Rep. J.C. Watts Jr. was raised by a family of Democrats on what was referred to as "the wrong side of the tracks" in little Eufaula, Okla. So why and how did Watts become the first African American to hold a Republican Party leadership position in the history of the U.S. Congress?
Watts, who is bringing his high-profile tenure in Congress to a close by retiring this year, shares his amazing story in his new book, What Color Is a Conservative? Read the excerpt from his book below.
Chapter One: Family Is the Rock on Which We Build Our Lives
Know whence you came. If you know whence you came, there is really no limit to where you can go. — James Baldwin, The Fire Next Time, 1962
Donna Brazile, Al Gore's 2000 presidential campaign manager, and I ought to be friends, but we're not. We're about the same age. We're both proud African Americans who are involved in public service and fascinated by the political arena. Both of us can lay claim to a few "firsts" — she is the first black woman presidential campaign manager, and I am the first black to serve in the House Republican leadership.
Our upbringings are also surprisingly similar. Our fathers both did odd jobs, and we were both raised on the poor side of the tracks. Growing up, love was a lot easier to come by than money. We both felt the sting of racism and exclusion, and I suspect that she too was called "nigger" a few times, as I was. Despite a less than easy road, however, each of us managed to graduate from college and go on to make our mark in politics and government.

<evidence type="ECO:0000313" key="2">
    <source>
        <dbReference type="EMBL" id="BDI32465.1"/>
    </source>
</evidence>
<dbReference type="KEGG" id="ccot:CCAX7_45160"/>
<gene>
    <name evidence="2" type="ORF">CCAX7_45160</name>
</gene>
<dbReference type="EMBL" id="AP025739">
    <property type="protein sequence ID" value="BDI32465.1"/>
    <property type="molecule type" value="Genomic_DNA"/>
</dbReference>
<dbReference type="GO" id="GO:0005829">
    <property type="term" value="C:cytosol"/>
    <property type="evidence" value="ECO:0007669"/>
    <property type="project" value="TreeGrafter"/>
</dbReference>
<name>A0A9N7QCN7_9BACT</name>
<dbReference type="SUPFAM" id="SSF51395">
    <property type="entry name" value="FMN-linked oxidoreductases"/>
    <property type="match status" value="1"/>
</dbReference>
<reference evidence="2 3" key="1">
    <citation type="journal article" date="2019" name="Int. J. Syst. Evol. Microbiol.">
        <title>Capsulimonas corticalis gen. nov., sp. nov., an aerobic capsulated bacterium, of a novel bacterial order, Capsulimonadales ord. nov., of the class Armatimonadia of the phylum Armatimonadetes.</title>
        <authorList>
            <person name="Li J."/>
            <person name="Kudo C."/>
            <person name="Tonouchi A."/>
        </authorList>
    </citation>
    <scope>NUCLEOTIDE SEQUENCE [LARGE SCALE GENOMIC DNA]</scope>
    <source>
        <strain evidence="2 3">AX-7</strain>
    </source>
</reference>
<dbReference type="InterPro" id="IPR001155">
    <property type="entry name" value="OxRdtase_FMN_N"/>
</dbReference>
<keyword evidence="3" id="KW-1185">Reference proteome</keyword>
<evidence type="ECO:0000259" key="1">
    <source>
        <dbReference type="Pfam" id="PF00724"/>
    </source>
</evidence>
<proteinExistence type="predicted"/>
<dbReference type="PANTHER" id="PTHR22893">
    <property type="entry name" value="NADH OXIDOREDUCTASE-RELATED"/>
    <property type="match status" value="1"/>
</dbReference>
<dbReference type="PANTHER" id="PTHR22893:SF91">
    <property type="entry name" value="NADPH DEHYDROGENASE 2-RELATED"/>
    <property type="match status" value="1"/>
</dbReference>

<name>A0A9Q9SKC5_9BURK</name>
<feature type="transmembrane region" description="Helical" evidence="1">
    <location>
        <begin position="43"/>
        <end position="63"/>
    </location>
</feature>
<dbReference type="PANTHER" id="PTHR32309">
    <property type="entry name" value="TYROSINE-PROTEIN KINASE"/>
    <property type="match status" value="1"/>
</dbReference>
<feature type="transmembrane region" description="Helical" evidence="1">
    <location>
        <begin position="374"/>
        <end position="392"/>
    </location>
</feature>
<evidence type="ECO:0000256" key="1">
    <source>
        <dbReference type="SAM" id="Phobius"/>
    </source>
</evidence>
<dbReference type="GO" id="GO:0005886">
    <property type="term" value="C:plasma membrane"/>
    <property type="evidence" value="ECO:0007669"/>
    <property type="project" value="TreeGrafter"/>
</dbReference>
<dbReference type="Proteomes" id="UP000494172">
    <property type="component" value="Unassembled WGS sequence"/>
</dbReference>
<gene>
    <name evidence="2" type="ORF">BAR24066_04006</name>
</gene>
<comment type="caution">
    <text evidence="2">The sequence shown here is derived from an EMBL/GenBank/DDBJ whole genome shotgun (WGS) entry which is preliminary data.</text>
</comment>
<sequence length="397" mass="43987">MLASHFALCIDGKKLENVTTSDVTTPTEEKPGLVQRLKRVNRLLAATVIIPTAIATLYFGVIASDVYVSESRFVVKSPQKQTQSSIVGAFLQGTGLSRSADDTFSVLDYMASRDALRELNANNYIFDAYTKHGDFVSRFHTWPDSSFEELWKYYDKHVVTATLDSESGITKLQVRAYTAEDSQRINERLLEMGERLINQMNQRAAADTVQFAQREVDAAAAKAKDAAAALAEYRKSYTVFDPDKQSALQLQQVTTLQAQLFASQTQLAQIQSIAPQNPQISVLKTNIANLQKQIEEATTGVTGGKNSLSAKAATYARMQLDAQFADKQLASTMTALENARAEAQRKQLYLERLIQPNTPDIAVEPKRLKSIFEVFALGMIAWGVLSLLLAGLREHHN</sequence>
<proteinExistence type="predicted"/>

Yet with all that we share, Donna Brazile decided to use me to play the race card in the 2000 presidential campaign. Attacking my integrity, my motives, and my commitment to African American children, she told a reporter, "The Republicans bring out Colin Powell and J.C. Watts because they have no program, no policy. They play that game because they have no other game. They have no love and no joy. They'd rather take pictures with black children than feed them."
I may have given up boxing years ago, but telling a youth minister he doesn't care about his kids is fightin' words. No one likes to be on the receiving end of a partisan barrage, but if I was going to get shot at, I was glad Colin Powell was in the foxhole with me.
I've never met Donna Brazile. She certainly doesn't know me or what motivates me. Maybe our paths will cross one day, and I'll get to ask her why she chose to single out General Powell and me for what I've come to affectionately call the "full Donna." But knowing her penchant for headline-making remarks (it was an off-hand comment that got her fired as Michael Dukakis's political director in 1988), I found her intemperate comments hardly a surprise.
Ms. Brazile is typical of many black leaders and political operatives today who simply can't accept the notion that there are independent-minded African American men and women who disagree with them, who have rejected their liberal philosophy and approach to problem solving. For them, group identity is more important than individual principles because for them, maintaining the group identity assures the continuation of their power.